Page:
I was cruising through LinkedIn and saw this post from CU Grow, posted with the intriguing snippet: 

"Let’s be honest, a CEO most likely does not care about the details of the creative as they are more interested in the outcome and value the results of the creative provide."

As a CEO myself, I had to chew that over. Yes, I care about the creative details - I'd like to know they're on-brand and well-done and useful. No, I don't care about every detail - I have to differ creative choices to the creatives I pay to...well, create.

The article is all about KPI's - Key Performance Indicators. What makes a campaign successful? Is it the number of people that click? Is it view/play counts? Is it downloads? 

Chances are, none of these metrics tell you much on their own. Click-throughs matter, but only in the interest of finding how many people bought something on the other end. Views and play counts are nice, but how many of those views can you trace back to a loan offered or a problem solved?  How many downloads of your white paper got you another conversation?  "The Devil's in the Details," they say, and while I don't think you have to be the devil to see how your virtual branch is managing visitors, I think it is important to keep the big picture in focus.

I like the article I read. I like knowing that our online initiatives reduce acquisition costs, boost profitability, and improve operational efficiencies. And I really love seeing all of that happen, start to finish, through the analytics. That's why I like to look at the following pieces of information for any campaign done online: 

1. Campaign Sources - This is an obvious one. I like both a macro- and micro-view of the campaigns because I want to know more about what's working. Are banner ads outperforming email for a certain campaign? What target audience responds best to webinars? In a given email campaign, how far did clickthrough-visitors go in pursuit of information? Which leads me to info-point two:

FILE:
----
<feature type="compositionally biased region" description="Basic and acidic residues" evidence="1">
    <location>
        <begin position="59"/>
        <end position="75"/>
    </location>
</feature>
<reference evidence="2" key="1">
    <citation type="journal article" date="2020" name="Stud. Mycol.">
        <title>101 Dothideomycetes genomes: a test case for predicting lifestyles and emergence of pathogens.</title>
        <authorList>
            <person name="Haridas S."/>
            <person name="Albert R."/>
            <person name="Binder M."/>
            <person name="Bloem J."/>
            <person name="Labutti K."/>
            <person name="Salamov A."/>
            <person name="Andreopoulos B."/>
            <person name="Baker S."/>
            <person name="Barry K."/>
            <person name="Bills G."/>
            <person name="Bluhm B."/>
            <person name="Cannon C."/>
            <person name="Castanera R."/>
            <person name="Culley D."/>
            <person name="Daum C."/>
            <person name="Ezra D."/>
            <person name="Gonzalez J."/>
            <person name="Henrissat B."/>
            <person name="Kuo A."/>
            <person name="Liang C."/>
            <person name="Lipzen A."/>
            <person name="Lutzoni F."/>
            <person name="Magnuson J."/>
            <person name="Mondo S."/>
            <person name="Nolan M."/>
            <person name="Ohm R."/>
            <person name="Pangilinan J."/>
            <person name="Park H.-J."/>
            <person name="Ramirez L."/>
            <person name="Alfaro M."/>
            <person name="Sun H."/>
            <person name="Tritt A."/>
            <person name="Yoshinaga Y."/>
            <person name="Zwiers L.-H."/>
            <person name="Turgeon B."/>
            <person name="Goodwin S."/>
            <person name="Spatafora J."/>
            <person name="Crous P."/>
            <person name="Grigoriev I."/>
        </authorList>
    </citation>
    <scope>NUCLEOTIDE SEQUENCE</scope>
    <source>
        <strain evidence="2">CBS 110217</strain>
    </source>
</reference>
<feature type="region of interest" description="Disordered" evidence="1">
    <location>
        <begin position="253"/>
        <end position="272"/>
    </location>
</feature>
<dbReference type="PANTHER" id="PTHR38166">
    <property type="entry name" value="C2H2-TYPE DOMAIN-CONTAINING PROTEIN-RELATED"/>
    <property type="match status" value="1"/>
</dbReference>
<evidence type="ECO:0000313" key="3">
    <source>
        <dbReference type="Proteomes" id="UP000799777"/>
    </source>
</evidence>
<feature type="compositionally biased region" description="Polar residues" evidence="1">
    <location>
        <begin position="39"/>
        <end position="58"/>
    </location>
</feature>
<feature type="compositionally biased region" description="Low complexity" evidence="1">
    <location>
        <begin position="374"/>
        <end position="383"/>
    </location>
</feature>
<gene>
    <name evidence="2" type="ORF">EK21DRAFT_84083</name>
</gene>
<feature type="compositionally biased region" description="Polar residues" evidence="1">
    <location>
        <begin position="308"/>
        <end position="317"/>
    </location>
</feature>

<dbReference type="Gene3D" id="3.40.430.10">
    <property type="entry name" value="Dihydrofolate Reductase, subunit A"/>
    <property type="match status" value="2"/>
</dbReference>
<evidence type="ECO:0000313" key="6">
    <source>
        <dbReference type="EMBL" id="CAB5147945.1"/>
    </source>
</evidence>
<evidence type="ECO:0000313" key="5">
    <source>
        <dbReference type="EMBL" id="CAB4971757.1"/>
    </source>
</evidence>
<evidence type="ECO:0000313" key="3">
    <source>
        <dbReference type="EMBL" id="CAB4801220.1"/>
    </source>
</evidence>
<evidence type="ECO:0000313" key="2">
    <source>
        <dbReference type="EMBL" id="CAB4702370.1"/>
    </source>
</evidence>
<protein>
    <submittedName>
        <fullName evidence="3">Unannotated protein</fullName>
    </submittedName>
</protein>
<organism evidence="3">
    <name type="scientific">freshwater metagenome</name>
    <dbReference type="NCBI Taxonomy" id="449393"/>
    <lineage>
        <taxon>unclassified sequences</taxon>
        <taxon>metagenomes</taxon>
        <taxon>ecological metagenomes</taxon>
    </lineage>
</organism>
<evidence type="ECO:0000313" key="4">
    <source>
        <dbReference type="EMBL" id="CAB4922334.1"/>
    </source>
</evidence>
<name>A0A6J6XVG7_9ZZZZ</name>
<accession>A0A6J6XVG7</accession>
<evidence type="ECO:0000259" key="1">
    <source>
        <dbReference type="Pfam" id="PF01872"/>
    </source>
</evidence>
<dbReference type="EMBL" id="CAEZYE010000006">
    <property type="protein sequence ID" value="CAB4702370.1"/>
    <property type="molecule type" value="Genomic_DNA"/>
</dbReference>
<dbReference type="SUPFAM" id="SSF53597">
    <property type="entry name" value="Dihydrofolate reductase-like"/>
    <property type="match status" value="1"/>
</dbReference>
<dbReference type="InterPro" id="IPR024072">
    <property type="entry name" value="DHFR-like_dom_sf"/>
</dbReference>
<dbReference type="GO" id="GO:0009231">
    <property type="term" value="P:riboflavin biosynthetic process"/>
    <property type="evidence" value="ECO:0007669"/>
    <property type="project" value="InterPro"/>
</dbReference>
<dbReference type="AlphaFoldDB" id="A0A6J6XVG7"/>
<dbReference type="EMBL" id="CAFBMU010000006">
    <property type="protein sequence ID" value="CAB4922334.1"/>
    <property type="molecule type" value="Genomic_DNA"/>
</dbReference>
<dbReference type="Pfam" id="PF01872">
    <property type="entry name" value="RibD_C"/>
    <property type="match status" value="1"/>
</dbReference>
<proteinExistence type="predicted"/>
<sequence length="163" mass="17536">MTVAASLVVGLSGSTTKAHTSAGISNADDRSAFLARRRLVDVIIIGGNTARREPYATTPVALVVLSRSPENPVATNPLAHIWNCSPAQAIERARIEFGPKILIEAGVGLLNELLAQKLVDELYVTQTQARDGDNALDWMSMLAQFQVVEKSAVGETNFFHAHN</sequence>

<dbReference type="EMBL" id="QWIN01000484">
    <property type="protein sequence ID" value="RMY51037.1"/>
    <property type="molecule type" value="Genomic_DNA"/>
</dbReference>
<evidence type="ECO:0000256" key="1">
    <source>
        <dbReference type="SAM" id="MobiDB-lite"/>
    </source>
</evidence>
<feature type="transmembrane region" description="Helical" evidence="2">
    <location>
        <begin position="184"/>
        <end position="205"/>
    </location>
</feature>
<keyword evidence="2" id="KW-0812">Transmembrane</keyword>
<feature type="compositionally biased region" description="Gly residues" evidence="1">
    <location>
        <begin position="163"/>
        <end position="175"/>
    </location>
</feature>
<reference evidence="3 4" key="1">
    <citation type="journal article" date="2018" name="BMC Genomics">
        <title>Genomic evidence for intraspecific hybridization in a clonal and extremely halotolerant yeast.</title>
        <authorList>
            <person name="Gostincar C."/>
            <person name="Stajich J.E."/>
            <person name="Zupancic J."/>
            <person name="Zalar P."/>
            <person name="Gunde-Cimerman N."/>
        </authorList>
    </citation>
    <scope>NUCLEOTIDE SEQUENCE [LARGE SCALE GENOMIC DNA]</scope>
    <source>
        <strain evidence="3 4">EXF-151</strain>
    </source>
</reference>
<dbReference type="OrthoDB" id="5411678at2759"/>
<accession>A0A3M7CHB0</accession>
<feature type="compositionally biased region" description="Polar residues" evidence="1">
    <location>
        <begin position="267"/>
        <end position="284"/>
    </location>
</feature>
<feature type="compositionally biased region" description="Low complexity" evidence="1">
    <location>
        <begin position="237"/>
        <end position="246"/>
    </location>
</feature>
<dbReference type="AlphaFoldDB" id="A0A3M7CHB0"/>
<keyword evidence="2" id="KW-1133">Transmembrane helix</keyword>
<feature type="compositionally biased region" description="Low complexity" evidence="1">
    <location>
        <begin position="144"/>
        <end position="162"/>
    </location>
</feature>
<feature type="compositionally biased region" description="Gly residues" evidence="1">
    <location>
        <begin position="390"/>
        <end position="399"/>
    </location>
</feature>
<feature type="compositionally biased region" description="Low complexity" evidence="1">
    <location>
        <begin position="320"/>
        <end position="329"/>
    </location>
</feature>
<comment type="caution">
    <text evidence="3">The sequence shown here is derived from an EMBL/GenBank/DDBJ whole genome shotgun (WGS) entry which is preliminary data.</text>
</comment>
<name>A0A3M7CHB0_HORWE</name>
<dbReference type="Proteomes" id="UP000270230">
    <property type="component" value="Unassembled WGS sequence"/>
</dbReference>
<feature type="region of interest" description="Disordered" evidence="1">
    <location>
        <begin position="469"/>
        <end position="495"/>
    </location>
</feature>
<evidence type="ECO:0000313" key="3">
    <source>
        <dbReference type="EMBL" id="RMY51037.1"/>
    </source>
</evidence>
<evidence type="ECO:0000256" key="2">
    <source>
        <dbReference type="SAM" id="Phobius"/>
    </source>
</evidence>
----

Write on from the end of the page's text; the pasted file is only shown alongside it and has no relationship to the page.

2. Time Spent and Visit Depth - Of the people that came in from any given campaign source, how long did they stick around and how much reading did they do? Did they download anything? Did they sign up for a webinar? 

3. Where's This Going? - I want to be able to compare the products we're promoting against the page visits for those products. As much as possible, I want to know what brought users to those pages and how much each clickthrough cost.

4. Drawing the Line - For each lead we get, I'd like to be able to draw a line from one point to the next in the road to their admission as a lead. Is this a client? Is this a prospect? Is this a potential partner? What brought them in, what did it cost us, and what's our next step in bringing them on board?

Hopefully these are good guidelines for you as well. All of this information is pretty easy to ascertain if your analytics are correctly set up and you have a good grasp on your costs. As you dig in on your reports and results, ask yourself an even bigger question: "what might change?" As Brent Dixon discussed in his most recent CU Water Cooler post, there are many things to consider when you're looking at one end result. In most cases, you can't point to a single root cause of any effect. Consider everything and try to think of your marketing campaigns (and your department) as a system. How does one piece affect another? Can something be changed to improve overall performance?

The devil's in the details but finding out how each arm of your marketing plan is working with the others is heavenly.